-> I liken to have visual checkpoints in teaching a kid a skill, it is measurable, timely, attainable with goals to determine the progress. Kids like to see the end goal of that skill, showing them pictures of riding a bicycle by the beach, riding and taking the dog for a walk can be simple ways to motivate the child to learn the skill expeditiously.
8. Explain that you are less interested in them getting the answer right as much as you are interested in how they got to the solution.
-> Likewise, we as adults do not want to be measured by just our educational certifications that determine our worth, we want to be “assessed” by our skills and capabilities in the job given the space to excel. Kids may find it hard to accept if the only absolute is the final destination. In Singapore, last year, there was a kid that scored below the expectation of his parent in the Primary School Leaving Examination (PSLE) for grade 6 or 12 years old. The first immediate response of the kid was “are you angry with me? Does it mean I would not be having my Nintendo DS anymore? Giving the kid that absolute outcome devastated the child and the child felt that he was a failure. We never want to express that to our kids by giving such pressures. We want to understand how they got that solution and to work with them through this process.
9. Create an award for the ‘top struggler’. Reward the person who has tried the hardest and had the most fails.
-> This can be seen in a group setting. Moreover, the “hustler” or the “struggler” can determine the level of difficulty of the task, it is a good indicator of the task that you have planned. In learning a sporting skill, there are basic/fundamental movement skills that are precursors to intermediate and advanced skills, expanding the baseline of learning outcomes will aid coaches/ trainers/ teachers to distinguish game like settings to build that conducive forward learning outcome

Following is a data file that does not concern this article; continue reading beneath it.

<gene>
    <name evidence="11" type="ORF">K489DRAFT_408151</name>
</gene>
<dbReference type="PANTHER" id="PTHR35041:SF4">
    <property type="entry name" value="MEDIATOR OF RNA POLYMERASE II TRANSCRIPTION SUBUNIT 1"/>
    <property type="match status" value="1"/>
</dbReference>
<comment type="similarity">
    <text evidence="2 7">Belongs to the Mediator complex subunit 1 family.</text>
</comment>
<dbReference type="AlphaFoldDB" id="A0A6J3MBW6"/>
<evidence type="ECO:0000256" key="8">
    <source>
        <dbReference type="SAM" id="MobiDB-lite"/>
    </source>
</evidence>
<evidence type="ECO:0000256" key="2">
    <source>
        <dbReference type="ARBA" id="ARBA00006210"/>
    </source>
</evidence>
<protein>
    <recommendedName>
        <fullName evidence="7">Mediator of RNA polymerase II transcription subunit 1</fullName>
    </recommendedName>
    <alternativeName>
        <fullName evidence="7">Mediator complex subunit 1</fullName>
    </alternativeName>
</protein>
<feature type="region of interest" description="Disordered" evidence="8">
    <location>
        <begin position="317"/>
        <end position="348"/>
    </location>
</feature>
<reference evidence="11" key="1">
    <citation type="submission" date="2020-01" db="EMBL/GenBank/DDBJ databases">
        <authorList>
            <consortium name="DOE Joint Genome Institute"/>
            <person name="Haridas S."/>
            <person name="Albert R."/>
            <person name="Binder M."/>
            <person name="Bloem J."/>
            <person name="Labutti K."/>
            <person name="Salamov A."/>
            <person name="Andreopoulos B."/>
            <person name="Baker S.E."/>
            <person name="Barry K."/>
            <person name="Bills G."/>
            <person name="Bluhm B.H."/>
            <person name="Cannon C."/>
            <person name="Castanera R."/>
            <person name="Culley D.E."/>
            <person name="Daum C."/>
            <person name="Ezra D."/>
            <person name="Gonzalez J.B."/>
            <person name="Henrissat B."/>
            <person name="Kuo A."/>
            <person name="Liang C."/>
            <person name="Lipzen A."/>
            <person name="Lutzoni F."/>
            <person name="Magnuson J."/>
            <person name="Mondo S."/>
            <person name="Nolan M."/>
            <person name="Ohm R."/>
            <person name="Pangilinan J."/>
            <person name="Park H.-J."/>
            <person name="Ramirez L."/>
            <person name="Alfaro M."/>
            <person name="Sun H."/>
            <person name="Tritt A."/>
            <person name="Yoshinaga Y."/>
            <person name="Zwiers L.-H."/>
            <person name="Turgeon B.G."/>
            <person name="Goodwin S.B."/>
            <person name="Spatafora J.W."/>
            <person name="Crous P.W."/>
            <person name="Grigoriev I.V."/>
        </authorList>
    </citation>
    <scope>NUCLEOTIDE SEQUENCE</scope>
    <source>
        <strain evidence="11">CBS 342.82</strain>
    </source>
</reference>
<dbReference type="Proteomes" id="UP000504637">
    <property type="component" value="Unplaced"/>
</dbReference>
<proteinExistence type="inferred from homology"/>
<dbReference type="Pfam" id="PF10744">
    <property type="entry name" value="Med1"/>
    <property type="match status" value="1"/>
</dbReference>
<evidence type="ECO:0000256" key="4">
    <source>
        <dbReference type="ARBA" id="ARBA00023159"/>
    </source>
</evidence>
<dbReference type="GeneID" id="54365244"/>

10. Always explain that you can’t make things easy because easy isn’t fun. You want them to have fun and the fun comes from working hard at something.
-> Fun/ excitement/ joy is still the main factor that should be inculcated in a child’s learning process. This cannot be explained by any other kid as each of them have their special way of enjoyment, creating an environment that is inclusive, assertive to the child will develop a pathway for the child to enjoy the game in the future. For the benefit of those who are trying to find out what are the stages of learning a skill or in the matter of talent identification, I will be expounding on it in my future articles. In a nutshell here is the breakdown of the ages in the learning stages:
Stage 1: Age 3- Age 8 (Recognising physical inefficiencies)
Stage 2: Age 9 – Age 16 (Physiological, psychomotor changes)
Stage 3: Age 16+ (Sport specific test, new adaptations)
In conclusion, developing a growth mindset in children for learning a new skill is as important as how we wake up each day telling ourselves that we want to conquer/ seize our day to constantly push ourselves in bettering our skills, knowledge, network etc. Start by developing that growth mindset to focus on the process leading to the outcome.